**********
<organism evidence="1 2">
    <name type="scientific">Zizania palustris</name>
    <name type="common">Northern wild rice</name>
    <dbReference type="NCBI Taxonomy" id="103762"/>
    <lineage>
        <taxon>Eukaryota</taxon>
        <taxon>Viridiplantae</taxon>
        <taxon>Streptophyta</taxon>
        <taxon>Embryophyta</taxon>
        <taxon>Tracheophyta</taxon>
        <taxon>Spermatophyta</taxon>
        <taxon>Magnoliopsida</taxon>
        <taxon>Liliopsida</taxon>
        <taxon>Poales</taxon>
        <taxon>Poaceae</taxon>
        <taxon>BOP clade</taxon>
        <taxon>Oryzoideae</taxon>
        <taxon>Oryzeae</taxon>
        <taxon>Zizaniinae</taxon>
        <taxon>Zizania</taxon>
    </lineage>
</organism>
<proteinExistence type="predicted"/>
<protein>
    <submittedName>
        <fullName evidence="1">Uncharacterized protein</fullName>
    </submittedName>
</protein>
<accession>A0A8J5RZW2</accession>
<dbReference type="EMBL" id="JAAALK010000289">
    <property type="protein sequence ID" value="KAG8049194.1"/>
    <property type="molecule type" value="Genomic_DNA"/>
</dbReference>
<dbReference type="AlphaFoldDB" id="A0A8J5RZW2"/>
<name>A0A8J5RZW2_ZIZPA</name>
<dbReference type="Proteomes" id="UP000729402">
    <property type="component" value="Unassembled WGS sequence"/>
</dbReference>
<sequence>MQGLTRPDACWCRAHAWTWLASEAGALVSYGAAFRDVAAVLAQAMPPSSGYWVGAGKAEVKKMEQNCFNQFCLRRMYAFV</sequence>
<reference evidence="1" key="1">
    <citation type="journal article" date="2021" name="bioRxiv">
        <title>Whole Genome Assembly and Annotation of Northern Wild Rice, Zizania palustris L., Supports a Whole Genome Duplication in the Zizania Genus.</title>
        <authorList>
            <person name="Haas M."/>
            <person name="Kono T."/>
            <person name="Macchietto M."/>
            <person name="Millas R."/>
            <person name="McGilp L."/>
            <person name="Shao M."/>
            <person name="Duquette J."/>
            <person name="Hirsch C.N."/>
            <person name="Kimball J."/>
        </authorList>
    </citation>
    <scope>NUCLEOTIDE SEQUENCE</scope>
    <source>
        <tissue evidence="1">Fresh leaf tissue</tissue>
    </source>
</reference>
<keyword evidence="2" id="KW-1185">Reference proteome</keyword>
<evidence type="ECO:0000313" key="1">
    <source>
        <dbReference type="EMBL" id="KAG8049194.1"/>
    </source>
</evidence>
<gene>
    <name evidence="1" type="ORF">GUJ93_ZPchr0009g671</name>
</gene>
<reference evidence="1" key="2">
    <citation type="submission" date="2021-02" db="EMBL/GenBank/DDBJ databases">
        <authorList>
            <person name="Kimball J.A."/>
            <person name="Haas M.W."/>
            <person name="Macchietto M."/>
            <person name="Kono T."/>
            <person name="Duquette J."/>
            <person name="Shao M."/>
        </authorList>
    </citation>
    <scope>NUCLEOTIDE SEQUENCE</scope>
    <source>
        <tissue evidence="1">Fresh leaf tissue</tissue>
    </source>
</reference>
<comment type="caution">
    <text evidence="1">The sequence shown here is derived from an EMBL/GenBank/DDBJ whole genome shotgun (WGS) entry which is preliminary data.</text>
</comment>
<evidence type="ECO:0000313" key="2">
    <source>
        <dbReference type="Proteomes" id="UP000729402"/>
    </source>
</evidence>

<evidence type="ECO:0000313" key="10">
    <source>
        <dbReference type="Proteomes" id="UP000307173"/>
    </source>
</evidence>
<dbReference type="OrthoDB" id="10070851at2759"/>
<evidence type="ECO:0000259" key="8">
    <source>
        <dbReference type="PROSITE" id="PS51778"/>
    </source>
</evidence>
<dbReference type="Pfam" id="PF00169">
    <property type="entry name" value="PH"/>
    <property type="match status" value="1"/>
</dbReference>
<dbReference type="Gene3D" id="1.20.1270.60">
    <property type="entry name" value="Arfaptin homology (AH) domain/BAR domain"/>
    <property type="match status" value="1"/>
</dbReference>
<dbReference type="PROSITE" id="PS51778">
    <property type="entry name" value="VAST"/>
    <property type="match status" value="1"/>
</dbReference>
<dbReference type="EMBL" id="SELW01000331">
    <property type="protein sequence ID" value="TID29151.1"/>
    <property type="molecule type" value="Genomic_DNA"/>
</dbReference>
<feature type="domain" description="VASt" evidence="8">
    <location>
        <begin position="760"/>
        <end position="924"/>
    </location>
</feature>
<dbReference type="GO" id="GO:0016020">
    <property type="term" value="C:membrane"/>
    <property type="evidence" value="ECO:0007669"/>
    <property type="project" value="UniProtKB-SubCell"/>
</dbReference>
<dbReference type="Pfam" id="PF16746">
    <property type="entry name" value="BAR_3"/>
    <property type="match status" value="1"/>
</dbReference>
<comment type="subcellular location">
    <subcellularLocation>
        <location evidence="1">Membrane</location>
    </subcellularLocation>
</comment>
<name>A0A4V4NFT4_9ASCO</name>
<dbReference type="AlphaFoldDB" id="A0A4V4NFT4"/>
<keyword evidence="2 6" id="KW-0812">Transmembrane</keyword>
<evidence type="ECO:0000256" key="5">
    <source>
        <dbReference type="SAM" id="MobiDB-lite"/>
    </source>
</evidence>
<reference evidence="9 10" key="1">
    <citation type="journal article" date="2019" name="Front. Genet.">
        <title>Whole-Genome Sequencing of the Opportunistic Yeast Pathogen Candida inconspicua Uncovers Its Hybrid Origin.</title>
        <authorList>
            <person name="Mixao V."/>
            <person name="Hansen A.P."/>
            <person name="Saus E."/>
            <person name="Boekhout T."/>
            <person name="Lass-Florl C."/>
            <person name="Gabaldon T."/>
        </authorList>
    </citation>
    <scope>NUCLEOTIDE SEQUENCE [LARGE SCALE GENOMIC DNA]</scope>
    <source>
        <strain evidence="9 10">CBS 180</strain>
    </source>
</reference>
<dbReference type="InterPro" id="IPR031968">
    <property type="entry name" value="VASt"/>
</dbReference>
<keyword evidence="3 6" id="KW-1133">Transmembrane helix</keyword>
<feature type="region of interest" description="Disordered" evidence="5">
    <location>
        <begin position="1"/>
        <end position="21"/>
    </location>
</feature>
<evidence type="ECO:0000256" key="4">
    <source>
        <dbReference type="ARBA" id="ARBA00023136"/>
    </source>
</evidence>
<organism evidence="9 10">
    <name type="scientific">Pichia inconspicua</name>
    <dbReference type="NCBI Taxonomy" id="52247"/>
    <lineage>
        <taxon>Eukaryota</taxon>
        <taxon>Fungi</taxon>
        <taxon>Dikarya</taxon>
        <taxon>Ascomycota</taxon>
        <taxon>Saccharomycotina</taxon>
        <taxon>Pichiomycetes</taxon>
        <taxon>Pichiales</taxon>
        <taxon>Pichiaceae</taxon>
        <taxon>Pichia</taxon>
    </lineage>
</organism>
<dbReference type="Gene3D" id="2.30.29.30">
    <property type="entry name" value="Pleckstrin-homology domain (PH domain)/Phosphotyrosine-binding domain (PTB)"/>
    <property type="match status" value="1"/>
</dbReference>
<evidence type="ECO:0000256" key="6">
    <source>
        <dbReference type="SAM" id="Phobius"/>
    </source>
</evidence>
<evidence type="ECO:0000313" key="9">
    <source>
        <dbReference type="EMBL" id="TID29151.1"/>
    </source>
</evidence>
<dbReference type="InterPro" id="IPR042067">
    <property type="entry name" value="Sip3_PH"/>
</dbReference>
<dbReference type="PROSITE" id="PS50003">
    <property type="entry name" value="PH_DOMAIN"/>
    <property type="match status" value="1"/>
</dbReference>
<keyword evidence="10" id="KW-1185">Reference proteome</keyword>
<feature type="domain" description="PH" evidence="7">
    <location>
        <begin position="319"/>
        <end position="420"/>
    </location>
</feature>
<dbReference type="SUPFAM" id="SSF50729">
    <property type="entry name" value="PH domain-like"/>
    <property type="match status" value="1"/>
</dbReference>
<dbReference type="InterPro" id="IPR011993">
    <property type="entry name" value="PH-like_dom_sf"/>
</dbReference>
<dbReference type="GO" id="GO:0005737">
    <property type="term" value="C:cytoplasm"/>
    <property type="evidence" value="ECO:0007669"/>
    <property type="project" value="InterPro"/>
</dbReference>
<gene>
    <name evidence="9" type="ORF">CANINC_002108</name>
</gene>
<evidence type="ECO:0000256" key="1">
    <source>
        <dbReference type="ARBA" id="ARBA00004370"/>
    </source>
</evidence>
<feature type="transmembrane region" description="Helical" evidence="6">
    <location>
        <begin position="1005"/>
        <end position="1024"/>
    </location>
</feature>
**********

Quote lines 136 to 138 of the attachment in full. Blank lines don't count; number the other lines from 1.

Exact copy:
    <subcellularLocation>
        <location evidence="1">Membrane</location>
    </subcellularLocation>